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dc.contributor.authorRentfrow, Peteren
dc.contributor.authorObschonka, Men
dc.contributor.authorStuetzer, Men
dc.contributor.authorShaw-Taylor, Leighen
dc.contributor.authorSatchell, Men
dc.contributor.authorSilbereisen, RKen
dc.contributor.authorPotter, Jen
dc.contributor.authorGosling, Sen
dc.date.accessioned2018-02-07T17:07:43Z
dc.date.available2018-02-07T17:07:43Z
dc.date.issued2017-11-20en
dc.identifier.issn0022-3514
dc.identifier.urihttps://www.repository.cam.ac.uk/handle/1810/271799
dc.description.abstractRecent research has identified regional variation of personality traits within countries but we know little about the underlying drivers of this variation. We propose that the Industrial Revolution, as a key era in the history of industrialized nations, has led to a persistent clustering of well-being outcomes and personality traits associated with psychological adversity via processes of selective migration and socialization. Analyzing data from England and Wales, we examine relationships between the historical employment share in large-scale coal-based industries (coal mining and steam-powered manufacturing industries that used this coal as fuel for their steam engines) and today’s regional variation in personality and well- being. Even after controlling for possible historical confounds (historical energy supply, education, wealth, geology, climate, population density), we find that the historical local dominance of large-scale coal-based industries predicts today’s markers of psychological adversity (lower Conscientiousness [and order facet scores], higher Neuroticism [and anxiety and depression facet scores], lower activity [an Extraversion facet], and lower life satisfaction and life expectancy). An instrumental variable analysis, using the historical location of coalfields, supports the causal assumption behind these effects (with the exception of life satisfaction). Further analyses focusing on mechanisms hint at the roles of selective migration and persisting economic hardship. Finally, a robustness check in the U.S. replicates the effect of the historical concentration of large-scale industries on today’s levels of psychological adversity. Taken together, the results show how today’s regional patterns of personality and well-being may have their roots in major societal changes underway decades or centuries earlier.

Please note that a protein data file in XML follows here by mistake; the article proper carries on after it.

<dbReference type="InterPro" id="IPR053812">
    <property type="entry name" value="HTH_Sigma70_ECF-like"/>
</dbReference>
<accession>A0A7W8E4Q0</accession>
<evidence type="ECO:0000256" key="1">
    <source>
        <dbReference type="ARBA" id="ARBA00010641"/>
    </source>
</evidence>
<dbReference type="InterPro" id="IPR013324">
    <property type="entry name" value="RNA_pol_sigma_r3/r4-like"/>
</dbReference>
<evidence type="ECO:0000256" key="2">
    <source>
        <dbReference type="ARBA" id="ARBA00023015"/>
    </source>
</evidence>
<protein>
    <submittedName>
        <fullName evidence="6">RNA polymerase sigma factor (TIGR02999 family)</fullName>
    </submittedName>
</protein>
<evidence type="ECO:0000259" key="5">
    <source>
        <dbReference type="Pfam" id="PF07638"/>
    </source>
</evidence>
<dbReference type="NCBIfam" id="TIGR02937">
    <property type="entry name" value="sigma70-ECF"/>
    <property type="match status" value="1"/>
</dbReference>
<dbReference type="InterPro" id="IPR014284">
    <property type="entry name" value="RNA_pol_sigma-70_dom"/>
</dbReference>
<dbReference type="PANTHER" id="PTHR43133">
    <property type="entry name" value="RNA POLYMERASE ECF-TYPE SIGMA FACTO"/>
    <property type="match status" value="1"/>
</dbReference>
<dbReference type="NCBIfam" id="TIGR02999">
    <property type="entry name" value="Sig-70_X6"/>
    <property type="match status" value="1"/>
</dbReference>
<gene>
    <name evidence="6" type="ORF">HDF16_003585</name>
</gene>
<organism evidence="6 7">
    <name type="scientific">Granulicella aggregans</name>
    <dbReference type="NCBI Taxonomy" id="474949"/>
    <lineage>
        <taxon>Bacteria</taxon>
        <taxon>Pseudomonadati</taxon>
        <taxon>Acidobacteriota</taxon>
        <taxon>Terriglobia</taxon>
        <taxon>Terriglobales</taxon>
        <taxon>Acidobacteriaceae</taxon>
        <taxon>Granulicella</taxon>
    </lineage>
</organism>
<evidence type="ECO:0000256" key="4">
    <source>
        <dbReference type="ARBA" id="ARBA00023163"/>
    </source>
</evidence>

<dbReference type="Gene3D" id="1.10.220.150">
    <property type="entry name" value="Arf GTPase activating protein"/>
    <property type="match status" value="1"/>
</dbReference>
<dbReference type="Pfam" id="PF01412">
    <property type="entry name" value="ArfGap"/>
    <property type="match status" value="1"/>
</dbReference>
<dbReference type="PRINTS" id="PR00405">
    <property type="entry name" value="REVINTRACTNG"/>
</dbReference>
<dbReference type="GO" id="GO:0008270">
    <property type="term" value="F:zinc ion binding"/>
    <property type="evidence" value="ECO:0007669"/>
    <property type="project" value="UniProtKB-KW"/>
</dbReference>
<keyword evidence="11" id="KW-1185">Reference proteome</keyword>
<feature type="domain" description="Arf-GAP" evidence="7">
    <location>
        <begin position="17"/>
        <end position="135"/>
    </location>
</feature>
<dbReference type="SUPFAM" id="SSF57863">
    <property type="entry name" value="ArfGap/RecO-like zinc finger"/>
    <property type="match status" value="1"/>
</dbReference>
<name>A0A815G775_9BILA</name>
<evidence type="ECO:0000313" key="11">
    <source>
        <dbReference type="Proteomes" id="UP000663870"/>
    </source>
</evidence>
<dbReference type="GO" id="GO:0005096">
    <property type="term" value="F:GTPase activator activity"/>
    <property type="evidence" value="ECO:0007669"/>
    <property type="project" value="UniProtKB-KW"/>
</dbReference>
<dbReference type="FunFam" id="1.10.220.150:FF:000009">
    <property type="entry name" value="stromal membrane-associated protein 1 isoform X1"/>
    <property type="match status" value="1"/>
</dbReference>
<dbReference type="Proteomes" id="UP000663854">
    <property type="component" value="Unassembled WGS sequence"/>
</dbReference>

dc.languageengen
dc.publisherAmerican Psychological Association
dc.subjectIndustrial Revolutionen
dc.subjectregional well-beingen
dc.subjectadversityen
dc.subjectBig Five personality traitsen
dc.subjecthistorical factorsen
dc.titleIn the shadow of coal: How large-scale industries contributed to present-day regional differences in personality and well-beingen
dc.typeArticle
prism.publicationDate2017en
prism.publicationNameJournal of Personality and Social Psychologyen
dc.identifier.doi10.17863/CAM.18793
dcterms.dateAccepted2017-09-29en
rioxxterms.versionofrecord10.1037/pspp0000175en
rioxxterms.versionAM*
rioxxterms.licenseref.urihttp://www.rioxx.net/licenses/all-rights-reserveden
rioxxterms.licenseref.startdate2017-11-20en
dc.contributor.orcidRentfrow, Peter [0000-0002-9068-2118]
dc.identifier.eissn1939-1315
rioxxterms.typeJournal Article/Reviewen


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